Beyond the yard sign: ways you can support Black lives today.

Sign Opal Lee's petition: make Juneteenth a national day of observance.


Opal Lee is a 93-year-old woman from Fort Worth, TX, who is pushing for Congress to recognize June 19, Juneteenth, as a national holiday.


Juneteenth originated in Texas and today 46 states commemorate June 19 as the end of slavery.


Senator Kay Bailey Hutchinson authored legislation in 2012 to update US Code 36 that lists all the national observances to include Juneteenth. Now, it needs to be updated and passed into law.

Lee's goal is to show the Congress and the President that she is not alone in her desire to see national recognition of a day to celebrate “Freedom for All”.  


You can hear an interview with Opal Lee this Friday night during Evanston's virtual Juneteenth parade, which begins at 6 p.m. Watch the livestream on Dear Evanston, or on Evanston Present and Future, or on You Tube.


Support Evanston's Reparations Initiative

Contribute to Evanston's Reparations Initiative and email Dear Evanston if you're interested in working on spreading the word to help raise funds for reparations in Evanston. Learn more here.


Read the Evanston Roundtable's report from last week's Reparations Subcommittee meeting here.


Support Evanston's Black-owned businesses.


Find the Black Business Consortium of Evanston/North Shore's directory here.


Learn more about what it means to "defund police" and what that could look like in Evanston.


Watch last night's panel discussion on policing and race hosted by Evanston City Clerk Devon Reid and featuring EPD Chief Demitrous Cook, Open Society Foundation Fellow and former Chicago alderman Ameya Pawar, NU African American Studies Professor Dr. Chris Harris, Clinical Professor of Law at Northwestern University and Director of the Community Justice and Civil Rights Clinic Sheila Bedi; and Adam Marquardt, an ETHS 2018 graduate, community activist ,and police abolitionist who was recommended by the organizers at Evanston Fight for Black Lives.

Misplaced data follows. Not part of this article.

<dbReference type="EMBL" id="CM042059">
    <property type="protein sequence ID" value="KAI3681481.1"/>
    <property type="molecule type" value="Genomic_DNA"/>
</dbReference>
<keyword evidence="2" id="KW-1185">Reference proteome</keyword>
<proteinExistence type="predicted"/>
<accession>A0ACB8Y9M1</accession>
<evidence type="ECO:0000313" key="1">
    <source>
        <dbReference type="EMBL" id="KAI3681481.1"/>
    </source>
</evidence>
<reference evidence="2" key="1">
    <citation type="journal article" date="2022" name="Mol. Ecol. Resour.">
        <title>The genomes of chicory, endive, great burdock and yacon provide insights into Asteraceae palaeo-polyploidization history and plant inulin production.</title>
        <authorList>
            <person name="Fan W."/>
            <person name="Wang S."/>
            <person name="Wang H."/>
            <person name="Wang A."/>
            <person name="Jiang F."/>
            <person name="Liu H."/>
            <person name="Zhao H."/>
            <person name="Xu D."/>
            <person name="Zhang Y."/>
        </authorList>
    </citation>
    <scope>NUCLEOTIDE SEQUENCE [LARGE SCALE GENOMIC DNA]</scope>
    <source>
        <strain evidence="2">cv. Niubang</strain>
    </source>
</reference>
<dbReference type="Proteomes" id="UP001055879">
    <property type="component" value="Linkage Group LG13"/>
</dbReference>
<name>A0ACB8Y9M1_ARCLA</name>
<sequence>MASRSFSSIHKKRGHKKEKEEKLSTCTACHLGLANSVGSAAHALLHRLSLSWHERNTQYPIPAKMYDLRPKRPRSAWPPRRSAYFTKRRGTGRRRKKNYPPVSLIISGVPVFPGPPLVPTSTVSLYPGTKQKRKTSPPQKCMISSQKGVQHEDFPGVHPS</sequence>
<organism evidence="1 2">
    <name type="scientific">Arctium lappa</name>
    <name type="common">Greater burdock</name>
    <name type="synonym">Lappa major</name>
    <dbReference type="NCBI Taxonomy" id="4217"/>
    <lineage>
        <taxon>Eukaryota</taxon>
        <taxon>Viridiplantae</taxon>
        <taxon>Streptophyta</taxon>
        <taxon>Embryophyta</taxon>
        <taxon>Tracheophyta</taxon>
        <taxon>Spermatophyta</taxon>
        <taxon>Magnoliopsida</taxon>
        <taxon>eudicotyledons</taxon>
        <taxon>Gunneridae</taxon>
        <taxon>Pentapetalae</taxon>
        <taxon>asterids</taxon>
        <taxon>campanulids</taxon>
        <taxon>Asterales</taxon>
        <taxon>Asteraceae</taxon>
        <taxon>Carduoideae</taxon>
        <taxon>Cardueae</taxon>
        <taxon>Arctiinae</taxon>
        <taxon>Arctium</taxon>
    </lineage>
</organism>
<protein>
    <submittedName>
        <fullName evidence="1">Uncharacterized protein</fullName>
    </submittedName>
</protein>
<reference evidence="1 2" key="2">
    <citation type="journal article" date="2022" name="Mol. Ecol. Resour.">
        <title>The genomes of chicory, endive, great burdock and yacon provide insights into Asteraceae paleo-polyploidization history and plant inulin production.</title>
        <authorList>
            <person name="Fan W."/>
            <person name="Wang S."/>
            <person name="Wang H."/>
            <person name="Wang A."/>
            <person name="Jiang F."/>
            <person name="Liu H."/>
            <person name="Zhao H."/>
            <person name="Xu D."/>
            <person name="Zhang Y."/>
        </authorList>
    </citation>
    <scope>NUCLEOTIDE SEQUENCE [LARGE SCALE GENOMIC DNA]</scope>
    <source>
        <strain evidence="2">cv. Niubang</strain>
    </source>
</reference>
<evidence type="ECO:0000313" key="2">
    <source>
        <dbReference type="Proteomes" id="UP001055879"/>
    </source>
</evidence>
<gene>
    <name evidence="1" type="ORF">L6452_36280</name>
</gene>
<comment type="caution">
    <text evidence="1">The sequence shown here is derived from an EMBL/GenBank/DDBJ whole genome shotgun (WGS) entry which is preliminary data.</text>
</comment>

Read the background and sign the petition created by the young leaders at Evanston Fight for Black Lives calling on the Mayor and City Council to defund the police.


During last night's meeting, Chief Cook said, "Law enforcement is here at the request of the public, and how the public wants us to interact is their decision ... if you want to put that money [elsewhere], to take some of that weight off [the police force], and [the police] can get back to maybe doing just felony type cases, that’s a decision the public will have to make."


Mark your calendar for Evanston's virtual Juneteenth parade!

Mark your calendars and make sure to tune in to Evanston's virtual Juneteenth parade this Friday at 6 p.m. and Saturday at 6 p.m. Again, watch the livestream on Dear Evanston, or on Evanston Present and Future, or on You Tube.



Photo: Black Lives Matter yard sign by Ben Blount. Order your signs here.

Find out more about Ben’s art at his website Blount Objects (he is an amazing artist).

For the month of June, contributions from sign sales will go to the James B. Moran Center for Youth Advocacy and Brave Space Alliance.





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